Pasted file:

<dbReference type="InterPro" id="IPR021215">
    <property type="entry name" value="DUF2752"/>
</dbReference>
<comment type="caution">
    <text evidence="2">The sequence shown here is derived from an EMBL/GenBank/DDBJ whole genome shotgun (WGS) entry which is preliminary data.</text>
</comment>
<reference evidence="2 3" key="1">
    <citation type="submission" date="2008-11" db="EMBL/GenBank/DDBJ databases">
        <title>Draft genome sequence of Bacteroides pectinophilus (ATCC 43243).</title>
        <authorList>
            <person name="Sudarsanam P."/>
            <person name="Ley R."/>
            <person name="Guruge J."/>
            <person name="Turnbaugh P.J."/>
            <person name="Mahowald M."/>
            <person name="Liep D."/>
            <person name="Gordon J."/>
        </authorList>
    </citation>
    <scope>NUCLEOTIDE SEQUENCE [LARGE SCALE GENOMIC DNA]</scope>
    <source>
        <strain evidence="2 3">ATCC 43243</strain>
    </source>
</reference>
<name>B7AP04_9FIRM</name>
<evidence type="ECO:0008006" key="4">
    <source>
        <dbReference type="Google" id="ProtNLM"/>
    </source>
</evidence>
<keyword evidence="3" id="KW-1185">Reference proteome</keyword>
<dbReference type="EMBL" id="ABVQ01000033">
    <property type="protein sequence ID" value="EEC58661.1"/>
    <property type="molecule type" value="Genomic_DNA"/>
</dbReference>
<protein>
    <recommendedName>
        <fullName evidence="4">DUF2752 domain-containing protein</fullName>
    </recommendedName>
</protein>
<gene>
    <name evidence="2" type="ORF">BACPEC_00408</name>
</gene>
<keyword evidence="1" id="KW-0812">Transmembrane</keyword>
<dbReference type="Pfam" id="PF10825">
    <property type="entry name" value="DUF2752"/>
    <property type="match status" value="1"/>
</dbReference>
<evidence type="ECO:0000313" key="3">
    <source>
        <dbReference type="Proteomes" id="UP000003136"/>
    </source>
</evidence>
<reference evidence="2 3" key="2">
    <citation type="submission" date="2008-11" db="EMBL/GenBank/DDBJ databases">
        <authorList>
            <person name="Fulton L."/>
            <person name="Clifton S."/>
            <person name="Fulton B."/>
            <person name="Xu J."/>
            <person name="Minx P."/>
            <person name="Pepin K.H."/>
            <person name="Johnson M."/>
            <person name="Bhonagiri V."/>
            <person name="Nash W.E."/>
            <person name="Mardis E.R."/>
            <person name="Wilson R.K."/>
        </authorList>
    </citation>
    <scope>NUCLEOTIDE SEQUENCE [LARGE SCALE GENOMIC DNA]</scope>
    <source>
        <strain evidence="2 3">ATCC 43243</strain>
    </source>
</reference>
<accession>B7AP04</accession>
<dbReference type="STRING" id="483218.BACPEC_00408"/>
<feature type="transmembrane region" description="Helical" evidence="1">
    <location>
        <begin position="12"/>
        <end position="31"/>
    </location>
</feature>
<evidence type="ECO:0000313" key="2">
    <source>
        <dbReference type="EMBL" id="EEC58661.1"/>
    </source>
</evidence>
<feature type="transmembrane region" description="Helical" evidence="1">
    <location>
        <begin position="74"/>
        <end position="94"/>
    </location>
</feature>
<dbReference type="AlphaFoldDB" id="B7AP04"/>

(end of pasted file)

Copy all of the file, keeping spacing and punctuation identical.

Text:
<dbReference type="InterPro" id="IPR021215">
    <property type="entry name" value="DUF2752"/>
</dbReference>
<comment type="caution">
    <text evidence="2">The sequence shown here is derived from an EMBL/GenBank/DDBJ whole genome shotgun (WGS) entry which is preliminary data.</text>
</comment>
<reference evidence="2 3" key="1">
    <citation type="submission" date="2008-11" db="EMBL/GenBank/DDBJ databases">
        <title>Draft genome sequence of Bacteroides pectinophilus (ATCC 43243).</title>
        <authorList>
            <person name="Sudarsanam P."/>
            <person name="Ley R."/>
            <person name="Guruge J."/>
            <person name="Turnbaugh P.J."/>
            <person name="Mahowald M."/>
            <person name="Liep D."/>
            <person name="Gordon J."/>
        </authorList>
    </citation>
    <scope>NUCLEOTIDE SEQUENCE [LARGE SCALE GENOMIC DNA]</scope>
    <source>
        <strain evidence="2 3">ATCC 43243</strain>
    </source>
</reference>
<name>B7AP04_9FIRM</name>
<evidence type="ECO:0008006" key="4">
    <source>
        <dbReference type="Google" id="ProtNLM"/>
    </source>
</evidence>
<keyword evidence="3" id="KW-1185">Reference proteome</keyword>
<dbReference type="EMBL" id="ABVQ01000033">
    <property type="protein sequence ID" value="EEC58661.1"/>
    <property type="molecule type" value="Genomic_DNA"/>
</dbReference>
<protein>
    <recommendedName>
        <fullName evidence="4">DUF2752 domain-containing protein</fullName>
    </recommendedName>
</protein>
<gene>
    <name evidence="2" type="ORF">BACPEC_00408</name>
</gene>
<keyword evidence="1" id="KW-0812">Transmembrane</keyword>
<dbReference type="Pfam" id="PF10825">
    <property type="entry name" value="DUF2752"/>
    <property type="match status" value="1"/>
</dbReference>
<evidence type="ECO:0000313" key="3">
    <source>
        <dbReference type="Proteomes" id="UP000003136"/>
    </source>
</evidence>
<reference evidence="2 3" key="2">
    <citation type="submission" date="2008-11" db="EMBL/GenBank/DDBJ databases">
        <authorList>
            <person name="Fulton L."/>
            <person name="Clifton S."/>
            <person name="Fulton B."/>
            <person name="Xu J."/>
            <person name="Minx P."/>
            <person name="Pepin K.H."/>
            <person name="Johnson M."/>
            <person name="Bhonagiri V."/>
            <person name="Nash W.E."/>
            <person name="Mardis E.R."/>
            <person name="Wilson R.K."/>
        </authorList>
    </citation>
    <scope>NUCLEOTIDE SEQUENCE [LARGE SCALE GENOMIC DNA]</scope>
    <source>
        <strain evidence="2 3">ATCC 43243</strain>
    </source>
</reference>
<accession>B7AP04</accession>
<dbReference type="STRING" id="483218.BACPEC_00408"/>
<feature type="transmembrane region" description="Helical" evidence="1">
    <location>
        <begin position="12"/>
        <end position="31"/>
    </location>
</feature>
<evidence type="ECO:0000313" key="2">
    <source>
        <dbReference type="EMBL" id="EEC58661.1"/>
    </source>
</evidence>
<feature type="transmembrane region" description="Helical" evidence="1">
    <location>
        <begin position="74"/>
        <end position="94"/>
    </location>
</feature>
<dbReference type="AlphaFoldDB" id="B7AP04"/>